Her creations are timeless and sublime, and the attention to detail is unprecedented – from handmade silver buttons  with the Kawayan logo, to hand-sewn edges of the silk scarves bearing the artist’s signature; from lacquered bamboo boxes made according to her design in Vietnam, in which she packs the scarves, to specially-produced silver handles for her bags. The collection, much to her amazement, is selling fast. 

“I was always very lucky, I never needed to promote myself. My whole career I just went from one project to another. People who worked with me took me with them to the next job. 

“I am not used to speaking about myself, and I don’t like it, but I love the creative process. I did it for others for many years; now I do it for myself and I do not limit myself. If I want a blanket made from silk and pure wool – and I know it will have to be expensive – I do it. I make only a few pieces from each design and the reaction is amazing. Some of the designs are already gone.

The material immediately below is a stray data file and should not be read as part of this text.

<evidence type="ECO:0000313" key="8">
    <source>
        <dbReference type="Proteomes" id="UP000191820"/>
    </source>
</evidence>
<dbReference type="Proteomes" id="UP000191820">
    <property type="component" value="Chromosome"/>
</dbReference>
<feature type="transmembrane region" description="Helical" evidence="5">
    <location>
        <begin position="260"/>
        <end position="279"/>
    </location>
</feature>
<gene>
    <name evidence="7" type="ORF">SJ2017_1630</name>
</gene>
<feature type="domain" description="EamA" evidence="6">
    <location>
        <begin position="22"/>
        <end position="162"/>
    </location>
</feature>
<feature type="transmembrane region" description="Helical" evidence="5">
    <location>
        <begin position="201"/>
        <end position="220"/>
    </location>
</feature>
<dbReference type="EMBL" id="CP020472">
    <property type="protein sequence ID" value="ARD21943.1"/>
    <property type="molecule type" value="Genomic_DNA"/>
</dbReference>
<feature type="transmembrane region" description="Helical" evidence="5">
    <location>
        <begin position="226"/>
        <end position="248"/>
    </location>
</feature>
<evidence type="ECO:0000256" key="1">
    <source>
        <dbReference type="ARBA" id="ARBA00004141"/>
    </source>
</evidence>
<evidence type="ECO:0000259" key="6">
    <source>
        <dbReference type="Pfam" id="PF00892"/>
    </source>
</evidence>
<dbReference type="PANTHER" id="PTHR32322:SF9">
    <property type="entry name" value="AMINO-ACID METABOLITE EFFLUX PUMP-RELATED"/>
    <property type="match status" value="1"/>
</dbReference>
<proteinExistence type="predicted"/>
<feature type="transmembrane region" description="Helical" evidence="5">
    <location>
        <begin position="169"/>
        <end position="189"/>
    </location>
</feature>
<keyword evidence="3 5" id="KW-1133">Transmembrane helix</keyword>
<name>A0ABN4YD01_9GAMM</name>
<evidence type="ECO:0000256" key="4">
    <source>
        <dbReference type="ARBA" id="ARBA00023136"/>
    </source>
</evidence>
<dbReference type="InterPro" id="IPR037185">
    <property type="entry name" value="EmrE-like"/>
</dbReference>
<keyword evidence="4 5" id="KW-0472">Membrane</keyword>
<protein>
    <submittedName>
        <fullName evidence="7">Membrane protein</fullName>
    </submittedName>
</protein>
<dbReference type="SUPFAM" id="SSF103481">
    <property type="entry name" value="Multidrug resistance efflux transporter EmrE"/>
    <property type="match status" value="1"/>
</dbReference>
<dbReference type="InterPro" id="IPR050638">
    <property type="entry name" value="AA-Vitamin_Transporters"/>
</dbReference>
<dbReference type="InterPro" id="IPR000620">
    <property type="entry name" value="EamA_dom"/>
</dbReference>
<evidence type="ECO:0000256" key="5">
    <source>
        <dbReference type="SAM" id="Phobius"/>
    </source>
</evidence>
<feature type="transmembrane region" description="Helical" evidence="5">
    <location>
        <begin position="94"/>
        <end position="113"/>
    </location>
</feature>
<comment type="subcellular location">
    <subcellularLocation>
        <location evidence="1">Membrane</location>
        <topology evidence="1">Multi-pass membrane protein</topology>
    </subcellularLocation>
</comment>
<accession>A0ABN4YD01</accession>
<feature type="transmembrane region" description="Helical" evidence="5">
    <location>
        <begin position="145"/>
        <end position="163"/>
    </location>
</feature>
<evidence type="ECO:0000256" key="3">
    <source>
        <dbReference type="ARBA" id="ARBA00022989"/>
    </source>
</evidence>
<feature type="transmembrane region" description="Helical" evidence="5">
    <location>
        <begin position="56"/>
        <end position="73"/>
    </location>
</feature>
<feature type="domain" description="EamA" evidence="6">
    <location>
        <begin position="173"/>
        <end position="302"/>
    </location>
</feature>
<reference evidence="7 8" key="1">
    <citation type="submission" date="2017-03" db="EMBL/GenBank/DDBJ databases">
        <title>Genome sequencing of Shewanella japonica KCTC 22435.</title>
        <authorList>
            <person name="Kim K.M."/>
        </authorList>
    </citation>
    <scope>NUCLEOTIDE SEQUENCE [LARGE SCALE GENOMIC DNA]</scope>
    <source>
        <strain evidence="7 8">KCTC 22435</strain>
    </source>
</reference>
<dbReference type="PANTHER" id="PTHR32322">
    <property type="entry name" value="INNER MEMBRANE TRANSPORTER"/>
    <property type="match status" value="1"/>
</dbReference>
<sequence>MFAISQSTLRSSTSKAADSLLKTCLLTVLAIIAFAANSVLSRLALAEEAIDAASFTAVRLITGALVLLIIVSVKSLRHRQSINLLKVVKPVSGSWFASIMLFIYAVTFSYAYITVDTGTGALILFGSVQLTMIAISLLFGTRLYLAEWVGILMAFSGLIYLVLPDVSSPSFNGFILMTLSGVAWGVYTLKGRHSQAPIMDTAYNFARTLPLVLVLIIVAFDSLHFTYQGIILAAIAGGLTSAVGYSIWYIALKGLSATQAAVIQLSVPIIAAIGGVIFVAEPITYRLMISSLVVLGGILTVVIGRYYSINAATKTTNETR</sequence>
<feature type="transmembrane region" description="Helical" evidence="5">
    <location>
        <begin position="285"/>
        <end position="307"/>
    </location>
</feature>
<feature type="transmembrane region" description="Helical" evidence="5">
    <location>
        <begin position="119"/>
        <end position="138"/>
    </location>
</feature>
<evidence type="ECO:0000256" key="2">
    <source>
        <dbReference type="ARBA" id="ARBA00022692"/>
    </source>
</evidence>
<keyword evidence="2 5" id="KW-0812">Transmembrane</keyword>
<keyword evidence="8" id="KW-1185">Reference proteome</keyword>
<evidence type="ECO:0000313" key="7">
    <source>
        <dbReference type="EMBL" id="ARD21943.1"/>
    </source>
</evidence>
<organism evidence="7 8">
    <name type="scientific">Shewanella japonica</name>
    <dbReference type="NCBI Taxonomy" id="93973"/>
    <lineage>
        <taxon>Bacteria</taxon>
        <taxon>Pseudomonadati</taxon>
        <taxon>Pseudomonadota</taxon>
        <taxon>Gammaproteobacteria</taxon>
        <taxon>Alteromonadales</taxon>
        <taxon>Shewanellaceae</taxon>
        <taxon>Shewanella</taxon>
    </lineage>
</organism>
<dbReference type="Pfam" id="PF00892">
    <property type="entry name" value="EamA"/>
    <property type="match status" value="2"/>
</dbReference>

“All my life I chased trends and now I do the opposite. My grandmother used to tell me we were not rich enough to buy cheap. I agree that this is part of what is wrong with the fashion industry. 

“We produce too much and throw out too much. People feel that they need to wear something new each time they go out. People tell me they need something for an event. But what is the point of buying something and wearing it once? If you love it and it makes you happy – wear it again and again. 

“I loved working with manufacturers around the world, but I think that we need to stop producing and buying so much. When I started we used to make four collections a year. Then the big brands started to produce 10 or 12 collections every year,” she recalls. “Now it is my time to make amends.” 

For more details about the collection: Kawayancollection.com